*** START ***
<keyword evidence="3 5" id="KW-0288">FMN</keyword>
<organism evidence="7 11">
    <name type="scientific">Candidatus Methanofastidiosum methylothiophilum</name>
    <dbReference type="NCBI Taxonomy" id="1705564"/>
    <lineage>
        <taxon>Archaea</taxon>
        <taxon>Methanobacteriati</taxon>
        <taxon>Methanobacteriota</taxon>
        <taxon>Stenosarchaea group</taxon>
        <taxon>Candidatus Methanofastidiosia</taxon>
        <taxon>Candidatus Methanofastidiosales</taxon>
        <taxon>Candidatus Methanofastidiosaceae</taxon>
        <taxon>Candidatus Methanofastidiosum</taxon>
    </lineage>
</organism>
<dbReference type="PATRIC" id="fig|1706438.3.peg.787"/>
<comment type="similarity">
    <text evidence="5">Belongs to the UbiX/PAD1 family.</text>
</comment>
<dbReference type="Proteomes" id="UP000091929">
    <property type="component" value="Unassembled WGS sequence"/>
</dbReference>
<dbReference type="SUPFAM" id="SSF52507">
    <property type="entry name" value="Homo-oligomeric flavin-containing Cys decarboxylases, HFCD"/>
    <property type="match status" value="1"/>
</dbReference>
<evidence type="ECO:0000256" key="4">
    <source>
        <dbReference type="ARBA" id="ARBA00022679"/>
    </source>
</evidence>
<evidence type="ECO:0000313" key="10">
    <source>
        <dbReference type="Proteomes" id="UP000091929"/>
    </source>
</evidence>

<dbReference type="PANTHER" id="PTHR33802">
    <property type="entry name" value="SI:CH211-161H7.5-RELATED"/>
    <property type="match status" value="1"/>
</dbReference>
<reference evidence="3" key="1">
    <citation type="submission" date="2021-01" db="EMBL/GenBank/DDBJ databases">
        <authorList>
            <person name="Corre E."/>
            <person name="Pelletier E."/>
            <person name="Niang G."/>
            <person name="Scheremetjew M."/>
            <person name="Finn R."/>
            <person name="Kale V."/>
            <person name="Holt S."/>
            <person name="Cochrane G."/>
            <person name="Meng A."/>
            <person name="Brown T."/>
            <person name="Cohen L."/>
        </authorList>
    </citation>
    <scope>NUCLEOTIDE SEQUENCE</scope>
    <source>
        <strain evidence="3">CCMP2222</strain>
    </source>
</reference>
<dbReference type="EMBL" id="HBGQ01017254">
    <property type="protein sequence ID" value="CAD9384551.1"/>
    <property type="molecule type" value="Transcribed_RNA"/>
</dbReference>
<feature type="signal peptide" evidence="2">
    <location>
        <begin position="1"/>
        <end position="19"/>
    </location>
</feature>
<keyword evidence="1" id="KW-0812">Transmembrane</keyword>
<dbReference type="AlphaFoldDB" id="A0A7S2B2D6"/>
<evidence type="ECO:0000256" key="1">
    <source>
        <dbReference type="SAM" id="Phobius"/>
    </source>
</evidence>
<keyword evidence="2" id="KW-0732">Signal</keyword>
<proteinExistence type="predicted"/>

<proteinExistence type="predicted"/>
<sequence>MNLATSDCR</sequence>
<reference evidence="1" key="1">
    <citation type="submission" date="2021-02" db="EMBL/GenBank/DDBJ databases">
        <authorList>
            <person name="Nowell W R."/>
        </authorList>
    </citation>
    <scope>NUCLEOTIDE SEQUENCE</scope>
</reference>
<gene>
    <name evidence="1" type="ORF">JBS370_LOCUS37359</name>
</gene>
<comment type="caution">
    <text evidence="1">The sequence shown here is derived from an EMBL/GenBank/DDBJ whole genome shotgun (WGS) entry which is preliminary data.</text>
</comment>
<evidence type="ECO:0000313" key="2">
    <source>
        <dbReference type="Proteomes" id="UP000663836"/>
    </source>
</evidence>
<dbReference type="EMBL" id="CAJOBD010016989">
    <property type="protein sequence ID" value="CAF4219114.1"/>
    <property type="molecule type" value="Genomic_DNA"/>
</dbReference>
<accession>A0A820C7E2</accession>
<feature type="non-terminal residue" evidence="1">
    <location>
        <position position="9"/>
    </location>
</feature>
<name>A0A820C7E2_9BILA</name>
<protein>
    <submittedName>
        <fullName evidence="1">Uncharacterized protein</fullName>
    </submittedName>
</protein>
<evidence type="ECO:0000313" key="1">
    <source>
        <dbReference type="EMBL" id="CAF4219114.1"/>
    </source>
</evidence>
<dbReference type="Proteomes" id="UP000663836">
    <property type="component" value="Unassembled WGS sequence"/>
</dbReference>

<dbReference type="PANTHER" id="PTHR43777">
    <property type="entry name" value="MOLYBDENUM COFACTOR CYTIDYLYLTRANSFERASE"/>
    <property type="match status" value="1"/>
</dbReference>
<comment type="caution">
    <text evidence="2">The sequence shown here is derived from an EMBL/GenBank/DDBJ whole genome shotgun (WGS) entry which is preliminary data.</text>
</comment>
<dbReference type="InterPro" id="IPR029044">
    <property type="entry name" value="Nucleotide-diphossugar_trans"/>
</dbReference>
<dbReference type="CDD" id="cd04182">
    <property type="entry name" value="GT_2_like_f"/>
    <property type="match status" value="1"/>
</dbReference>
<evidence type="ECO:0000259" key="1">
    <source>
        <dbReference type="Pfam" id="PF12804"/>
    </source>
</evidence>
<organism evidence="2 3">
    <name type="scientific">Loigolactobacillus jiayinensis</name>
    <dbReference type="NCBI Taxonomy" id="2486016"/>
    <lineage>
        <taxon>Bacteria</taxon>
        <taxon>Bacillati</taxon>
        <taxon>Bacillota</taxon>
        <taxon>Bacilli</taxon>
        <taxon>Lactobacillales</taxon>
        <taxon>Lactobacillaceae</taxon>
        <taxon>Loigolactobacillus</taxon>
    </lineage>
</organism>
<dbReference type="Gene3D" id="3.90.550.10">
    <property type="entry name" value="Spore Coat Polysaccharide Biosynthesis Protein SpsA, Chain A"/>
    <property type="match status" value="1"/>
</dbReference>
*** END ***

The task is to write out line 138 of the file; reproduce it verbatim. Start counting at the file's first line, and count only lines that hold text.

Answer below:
    <property type="match status" value="1"/>